The latest bit of brilliance from the field of robotics is a tiny micro-motor that can identify, trap, and transport individual cells. It's a serious feat of engineering that could find uses from medicine to air purification.

Importantly, both electric and magnetic fields can control the machine – and the latter will be vital if the microscopic robot is eventually going to be deployed in the human body, which is what its inventors intend.

The bot ranges from 5 to 27 micrometers across and is made from a specially engineered polystyrene sphere coated with the conductive materials chromium, nickel, and gold.

"Developing the micro-robot's ability to move autonomously was inspired by biological micro-swimmers, such as bacteria and sperm cells," says mechanical engineer Gilad Yossifon from the University of Tel Aviv in Israel. "This is an innovative area of research that is developing rapidly, with a wide variety of uses."

This micro-motor has an impressive list of capabilities. It can move from cell to cell, identify different types of cells, recognize whether cells are healthy or dying, transport cells, and apply drugs or a specific gene to a cell.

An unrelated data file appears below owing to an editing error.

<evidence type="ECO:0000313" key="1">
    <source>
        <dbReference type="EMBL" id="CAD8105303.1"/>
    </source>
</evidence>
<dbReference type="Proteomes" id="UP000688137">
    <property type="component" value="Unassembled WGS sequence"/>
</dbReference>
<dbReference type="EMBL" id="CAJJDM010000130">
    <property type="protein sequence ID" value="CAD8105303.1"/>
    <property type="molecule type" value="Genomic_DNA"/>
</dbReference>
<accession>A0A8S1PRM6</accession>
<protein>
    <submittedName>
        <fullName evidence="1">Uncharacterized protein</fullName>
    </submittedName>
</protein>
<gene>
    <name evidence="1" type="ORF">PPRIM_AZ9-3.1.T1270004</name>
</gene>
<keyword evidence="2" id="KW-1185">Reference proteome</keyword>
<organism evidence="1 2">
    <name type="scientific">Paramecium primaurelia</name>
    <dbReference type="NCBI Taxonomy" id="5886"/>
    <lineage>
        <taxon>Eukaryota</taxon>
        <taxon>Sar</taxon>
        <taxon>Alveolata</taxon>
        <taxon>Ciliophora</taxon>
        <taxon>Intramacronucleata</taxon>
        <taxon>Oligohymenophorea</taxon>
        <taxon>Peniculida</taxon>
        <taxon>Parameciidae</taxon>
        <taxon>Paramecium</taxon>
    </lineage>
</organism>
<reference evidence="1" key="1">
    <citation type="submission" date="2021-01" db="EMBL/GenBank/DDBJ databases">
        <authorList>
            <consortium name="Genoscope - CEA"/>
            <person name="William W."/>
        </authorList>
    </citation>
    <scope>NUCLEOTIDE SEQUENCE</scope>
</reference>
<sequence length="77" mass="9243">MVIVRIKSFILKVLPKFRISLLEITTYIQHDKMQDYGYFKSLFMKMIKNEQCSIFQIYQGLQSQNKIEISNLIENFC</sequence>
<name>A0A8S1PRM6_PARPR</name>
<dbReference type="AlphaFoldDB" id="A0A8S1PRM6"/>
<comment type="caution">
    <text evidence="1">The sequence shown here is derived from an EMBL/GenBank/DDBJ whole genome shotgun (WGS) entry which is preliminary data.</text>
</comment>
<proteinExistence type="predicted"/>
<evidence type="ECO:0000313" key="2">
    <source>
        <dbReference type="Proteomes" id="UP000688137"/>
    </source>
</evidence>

The researchers used the bot to capture single blood cells, single cancer cells, and a single bacterium. It hasn't yet been tested inside the human body, but that's one of the areas where it can potentially be effective.

Thanks to the way it natively senses cell status through electrical signals, the micro-motor might eventually be able to help with certain cancer treatments by identifying cells that are killing themselves inside the body.

Micro-motor illustration
The bots can identify and pick up many tiny objects, including polystyrene particles (PS) and red blood cells (RBC). (Yakov et al., Advanced Science, 2023)

"Our new development significantly advances the technology in two main aspects: hybrid propulsion and navigation by two different mechanisms, electric and magnetic," says Yossifon.

"In addition, the micro-robot has an improved ability to identify and capture a single cell, without the need for tagging, for local testing or retrieval and transport to an external instrument."

One of the areas that this new robot has a lot of potential is in single-cell analysis. As the name suggests, it's where scientists look at the behavior and properties of cells in isolation rather than in a larger biological organism.

You can imagine groups of these micro-motors delivering drugs inside the body or cleaning up pollutants in an environment; there's plenty of promise here.

The new invention might also be helpful when it comes to liquid biopsies, too, the researchers say, those situations where blood or another type of bodily fluid needs to be sampled and analyzed.

"This research was carried out on biological samples in the laboratory for in-vitro assays," says Yossifon, "but the intention is to develop in the future micro-robots that will also work inside the body – for example, as effective drug carriers that can be precisely guided to the target."

The research has been published in Advanced Science.